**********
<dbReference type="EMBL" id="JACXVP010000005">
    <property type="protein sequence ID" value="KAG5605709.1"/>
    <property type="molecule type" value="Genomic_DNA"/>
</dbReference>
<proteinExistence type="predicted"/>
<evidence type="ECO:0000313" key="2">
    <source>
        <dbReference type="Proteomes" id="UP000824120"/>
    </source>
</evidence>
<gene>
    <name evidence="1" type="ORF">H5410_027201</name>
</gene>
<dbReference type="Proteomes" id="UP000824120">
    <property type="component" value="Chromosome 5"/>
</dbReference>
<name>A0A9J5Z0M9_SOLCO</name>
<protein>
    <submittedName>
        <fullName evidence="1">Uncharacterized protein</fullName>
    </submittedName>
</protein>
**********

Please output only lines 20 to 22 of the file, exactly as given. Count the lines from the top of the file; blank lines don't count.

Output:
        <fullName evidence="1">Uncharacterized protein</fullName>
    </submittedName>
</protein>